Days with Diabetes
Some days are just tougher than others
Editor's Note: While this columnist is no longer writing for dLife.com and we have ceased to update the information contained herein, there is much to be read here that is still applicable to the lives of people with diabetes. If you wish to act on anything you learn here, be sure to consult your doctor first. Please enjoy the column!
February 2008 —Life is good for me. I enjoy the lifestyle my husband and I have created for ourselves. While I would prefer to not have diabetes, it is not an option, so I try to live with it the best I can. I am happy and content, most days. But, like everyone else, I occasionally have a difficult day - what I call a "diabetes day." Today is one of them!
Today is the day to change my infusion set. While it is not usually a big deal, I can't seem to find an area of skin not dotted with proof of prior infusion sets. At four feet, eleven inches tall, there isn't a lot of real estate with which to begin. Finally, I find a small clear patch of skin. The set goes in. Set changes are usually pretty painless, but today - of course not.
It is now time for a blood sugar check. The most difficult part of the process is trying to find a fingertip not covered with thick calluses. I'm not sure what my record is for the most times I've had to stick myself for a drop of blood, but today's count must be close to the record. Multiply that by at least eight to ten times a day. I dare a blood glucose maker to call me personally and tell me their meters make testing painless. On a "diabetes day," they wouldn't stand a chance!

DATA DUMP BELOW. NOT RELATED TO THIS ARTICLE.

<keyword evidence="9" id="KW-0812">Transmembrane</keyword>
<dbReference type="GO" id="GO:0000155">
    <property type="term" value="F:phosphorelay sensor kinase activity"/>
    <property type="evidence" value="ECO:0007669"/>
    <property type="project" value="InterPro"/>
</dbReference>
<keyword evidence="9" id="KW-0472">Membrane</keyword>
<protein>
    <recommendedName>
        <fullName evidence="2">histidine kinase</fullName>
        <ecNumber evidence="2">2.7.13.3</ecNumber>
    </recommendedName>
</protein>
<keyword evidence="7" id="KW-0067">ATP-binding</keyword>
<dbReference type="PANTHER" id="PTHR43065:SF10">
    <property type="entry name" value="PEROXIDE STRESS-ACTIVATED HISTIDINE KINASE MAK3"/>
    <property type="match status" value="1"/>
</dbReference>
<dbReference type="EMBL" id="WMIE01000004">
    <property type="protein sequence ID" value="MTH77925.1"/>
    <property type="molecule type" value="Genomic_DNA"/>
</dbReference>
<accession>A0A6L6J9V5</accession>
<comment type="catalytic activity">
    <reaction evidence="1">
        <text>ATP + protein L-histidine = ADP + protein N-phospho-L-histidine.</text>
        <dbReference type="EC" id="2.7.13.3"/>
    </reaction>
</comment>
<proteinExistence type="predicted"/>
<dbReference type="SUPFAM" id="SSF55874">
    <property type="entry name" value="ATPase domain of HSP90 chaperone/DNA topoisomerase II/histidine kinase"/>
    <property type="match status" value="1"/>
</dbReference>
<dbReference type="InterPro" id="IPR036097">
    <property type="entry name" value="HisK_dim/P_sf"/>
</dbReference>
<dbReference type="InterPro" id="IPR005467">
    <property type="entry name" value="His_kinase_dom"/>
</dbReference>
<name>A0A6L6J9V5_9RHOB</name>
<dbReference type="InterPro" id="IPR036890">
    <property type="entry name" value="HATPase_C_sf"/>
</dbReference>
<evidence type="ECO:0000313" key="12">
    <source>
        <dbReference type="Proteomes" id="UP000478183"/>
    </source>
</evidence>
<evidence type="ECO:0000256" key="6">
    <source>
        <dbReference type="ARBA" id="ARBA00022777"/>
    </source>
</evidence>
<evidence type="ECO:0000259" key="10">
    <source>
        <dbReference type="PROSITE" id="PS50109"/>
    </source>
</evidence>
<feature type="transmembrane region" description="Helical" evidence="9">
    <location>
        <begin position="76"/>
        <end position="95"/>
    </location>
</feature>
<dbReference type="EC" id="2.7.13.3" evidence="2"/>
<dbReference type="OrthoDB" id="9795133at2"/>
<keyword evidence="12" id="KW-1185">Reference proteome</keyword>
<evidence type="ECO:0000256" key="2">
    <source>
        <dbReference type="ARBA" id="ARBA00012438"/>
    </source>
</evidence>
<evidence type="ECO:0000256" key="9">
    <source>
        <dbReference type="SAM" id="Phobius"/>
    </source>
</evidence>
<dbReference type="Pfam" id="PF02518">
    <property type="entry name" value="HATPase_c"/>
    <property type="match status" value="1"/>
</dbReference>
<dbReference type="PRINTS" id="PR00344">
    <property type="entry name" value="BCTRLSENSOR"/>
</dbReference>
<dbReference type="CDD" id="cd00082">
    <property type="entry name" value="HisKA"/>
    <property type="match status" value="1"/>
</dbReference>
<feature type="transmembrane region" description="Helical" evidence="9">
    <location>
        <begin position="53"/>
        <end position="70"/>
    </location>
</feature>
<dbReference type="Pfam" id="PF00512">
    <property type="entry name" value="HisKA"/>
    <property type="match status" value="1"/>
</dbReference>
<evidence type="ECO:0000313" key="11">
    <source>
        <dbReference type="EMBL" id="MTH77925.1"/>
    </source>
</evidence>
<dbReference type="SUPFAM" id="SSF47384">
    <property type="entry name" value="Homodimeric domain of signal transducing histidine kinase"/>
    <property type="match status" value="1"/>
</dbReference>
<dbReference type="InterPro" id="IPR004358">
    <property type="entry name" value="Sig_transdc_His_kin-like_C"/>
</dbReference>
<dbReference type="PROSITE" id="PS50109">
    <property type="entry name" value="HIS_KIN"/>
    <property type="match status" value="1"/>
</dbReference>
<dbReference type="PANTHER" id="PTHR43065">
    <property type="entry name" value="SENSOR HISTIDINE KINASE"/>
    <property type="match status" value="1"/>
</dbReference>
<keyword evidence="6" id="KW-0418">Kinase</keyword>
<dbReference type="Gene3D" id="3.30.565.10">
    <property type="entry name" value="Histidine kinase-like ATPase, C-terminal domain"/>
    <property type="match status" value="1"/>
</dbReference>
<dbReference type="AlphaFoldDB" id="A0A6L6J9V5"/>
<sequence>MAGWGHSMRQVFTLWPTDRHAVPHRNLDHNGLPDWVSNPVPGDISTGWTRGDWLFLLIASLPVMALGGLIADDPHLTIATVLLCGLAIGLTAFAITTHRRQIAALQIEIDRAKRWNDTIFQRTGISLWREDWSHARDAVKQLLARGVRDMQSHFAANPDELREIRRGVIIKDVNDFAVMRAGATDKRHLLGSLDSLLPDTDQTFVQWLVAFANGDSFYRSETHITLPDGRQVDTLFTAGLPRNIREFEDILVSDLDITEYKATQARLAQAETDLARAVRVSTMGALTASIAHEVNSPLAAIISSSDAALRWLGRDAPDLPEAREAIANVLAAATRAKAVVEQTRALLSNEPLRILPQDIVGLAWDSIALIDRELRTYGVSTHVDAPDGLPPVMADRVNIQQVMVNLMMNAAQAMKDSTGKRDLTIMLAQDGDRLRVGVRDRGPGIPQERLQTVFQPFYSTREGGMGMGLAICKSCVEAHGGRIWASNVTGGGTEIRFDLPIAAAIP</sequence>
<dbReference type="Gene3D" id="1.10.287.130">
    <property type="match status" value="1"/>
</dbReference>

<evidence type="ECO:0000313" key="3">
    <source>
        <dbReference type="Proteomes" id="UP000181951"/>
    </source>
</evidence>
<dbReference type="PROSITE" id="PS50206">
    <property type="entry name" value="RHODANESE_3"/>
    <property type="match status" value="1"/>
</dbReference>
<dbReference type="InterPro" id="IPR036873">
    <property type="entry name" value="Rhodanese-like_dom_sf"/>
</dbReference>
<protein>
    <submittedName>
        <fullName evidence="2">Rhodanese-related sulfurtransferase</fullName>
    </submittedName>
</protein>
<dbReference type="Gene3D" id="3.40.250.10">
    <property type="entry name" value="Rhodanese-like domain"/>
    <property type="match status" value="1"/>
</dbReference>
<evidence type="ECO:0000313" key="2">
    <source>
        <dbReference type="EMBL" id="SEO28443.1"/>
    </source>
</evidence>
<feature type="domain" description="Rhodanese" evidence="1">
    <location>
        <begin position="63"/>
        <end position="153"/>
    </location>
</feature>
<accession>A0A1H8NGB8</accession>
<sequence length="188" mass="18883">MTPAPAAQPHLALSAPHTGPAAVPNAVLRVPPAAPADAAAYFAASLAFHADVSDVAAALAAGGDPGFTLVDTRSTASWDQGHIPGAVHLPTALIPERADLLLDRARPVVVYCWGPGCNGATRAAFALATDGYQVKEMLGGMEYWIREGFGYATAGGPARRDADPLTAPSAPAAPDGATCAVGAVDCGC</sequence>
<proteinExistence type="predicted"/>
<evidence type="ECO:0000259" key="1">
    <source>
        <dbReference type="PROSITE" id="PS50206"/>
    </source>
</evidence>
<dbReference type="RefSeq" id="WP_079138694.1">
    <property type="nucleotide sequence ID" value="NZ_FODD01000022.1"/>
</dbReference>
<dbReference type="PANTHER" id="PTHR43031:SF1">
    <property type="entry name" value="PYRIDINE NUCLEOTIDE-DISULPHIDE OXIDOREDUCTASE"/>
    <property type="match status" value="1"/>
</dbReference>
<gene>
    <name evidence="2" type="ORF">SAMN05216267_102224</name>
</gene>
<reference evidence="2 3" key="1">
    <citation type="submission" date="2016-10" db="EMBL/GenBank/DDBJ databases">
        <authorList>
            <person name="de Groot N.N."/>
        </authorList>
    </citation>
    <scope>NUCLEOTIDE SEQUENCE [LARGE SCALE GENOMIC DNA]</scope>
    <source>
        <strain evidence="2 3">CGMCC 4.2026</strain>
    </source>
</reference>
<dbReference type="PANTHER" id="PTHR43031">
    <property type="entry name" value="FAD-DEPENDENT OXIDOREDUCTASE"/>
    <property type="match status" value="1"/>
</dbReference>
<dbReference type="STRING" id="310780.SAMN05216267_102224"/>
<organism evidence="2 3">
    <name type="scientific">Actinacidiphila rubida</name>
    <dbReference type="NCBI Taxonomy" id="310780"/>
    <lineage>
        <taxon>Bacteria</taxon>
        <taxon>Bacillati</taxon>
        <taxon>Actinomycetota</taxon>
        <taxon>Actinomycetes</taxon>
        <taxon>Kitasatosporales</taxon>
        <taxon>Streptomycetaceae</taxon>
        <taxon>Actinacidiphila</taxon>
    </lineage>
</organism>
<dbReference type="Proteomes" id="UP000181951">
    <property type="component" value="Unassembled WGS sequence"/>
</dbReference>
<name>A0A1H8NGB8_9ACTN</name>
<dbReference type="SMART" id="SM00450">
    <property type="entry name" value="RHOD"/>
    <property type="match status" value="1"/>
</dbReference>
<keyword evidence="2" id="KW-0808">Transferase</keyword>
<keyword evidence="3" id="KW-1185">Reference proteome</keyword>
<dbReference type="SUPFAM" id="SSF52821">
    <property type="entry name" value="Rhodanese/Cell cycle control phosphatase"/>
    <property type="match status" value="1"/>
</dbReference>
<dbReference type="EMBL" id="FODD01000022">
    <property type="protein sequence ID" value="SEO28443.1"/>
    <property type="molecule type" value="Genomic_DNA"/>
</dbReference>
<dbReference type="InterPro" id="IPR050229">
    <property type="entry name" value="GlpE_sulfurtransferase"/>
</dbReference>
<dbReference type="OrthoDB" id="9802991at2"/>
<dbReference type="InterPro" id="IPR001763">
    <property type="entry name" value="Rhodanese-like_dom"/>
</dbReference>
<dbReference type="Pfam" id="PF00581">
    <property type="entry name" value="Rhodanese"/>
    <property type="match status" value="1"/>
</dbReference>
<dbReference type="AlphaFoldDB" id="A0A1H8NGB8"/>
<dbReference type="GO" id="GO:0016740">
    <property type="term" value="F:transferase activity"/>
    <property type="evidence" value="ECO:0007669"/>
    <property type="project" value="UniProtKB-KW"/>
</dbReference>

Shall we attempt preparation for lunch? My CDE recommends that occasionally I figure all calculations mentally without the help of my pump. This way, should a pump failure arise, I can still quickly do the calculations on my own. First, I need to add up how many carbs I'll consume, keeping in mind I need to keep meals low in carbohydrates. I usually go by the information on the packaging, but portion suggestions aren't always the amount I want. This leads to more figuring. Apply my insulin-to-carb ratio. I can't forget to take into account a blood sugar correction, if needed. There's always the list of foods that affect my blood sugar differently that I need to consider. I also need to take into account the time of day my insulin-to-carb ratio changes. These calculations are necessary every time I eat.
Oh, to just chew and swallow! On a day like today I especially appreciate my insulin pump and it's ability to do calculations.
Living with diabetes is an every day job. There are countless issues and decisions involved daily. Sometimes the list seems endless. Like most all diabetics, I perform the tasks I need to do and make choices I need to make in order to move on with my day. But when I have a "diabetes day," the job seems more difficult than usual. Should you see me having such a day - and trust me you'll know - give me a smile, or better yet, a hug. Or you might want to listen to my husband's voice of experience. His advice? "Run!"
dLife's Viewpoints columnists are not all medical experts, but everyday people living with diabetes and sharing their personal experiences, most often at a set point in time. While their method of diabetes management may work for them, everyone is different. Please consult with your diabetes care team before acting on anything you read here to find out what will work best for you.
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Well maybe not so much a furor as a controversy. The question, bluntly put, is whether or not a single HbA1c reading should be sufficient and adequate to diagnose diabetes — and whether the conditions under which the test was conducted should have any bearing on the diagnostic or non-diagnostic value of the test. The lede from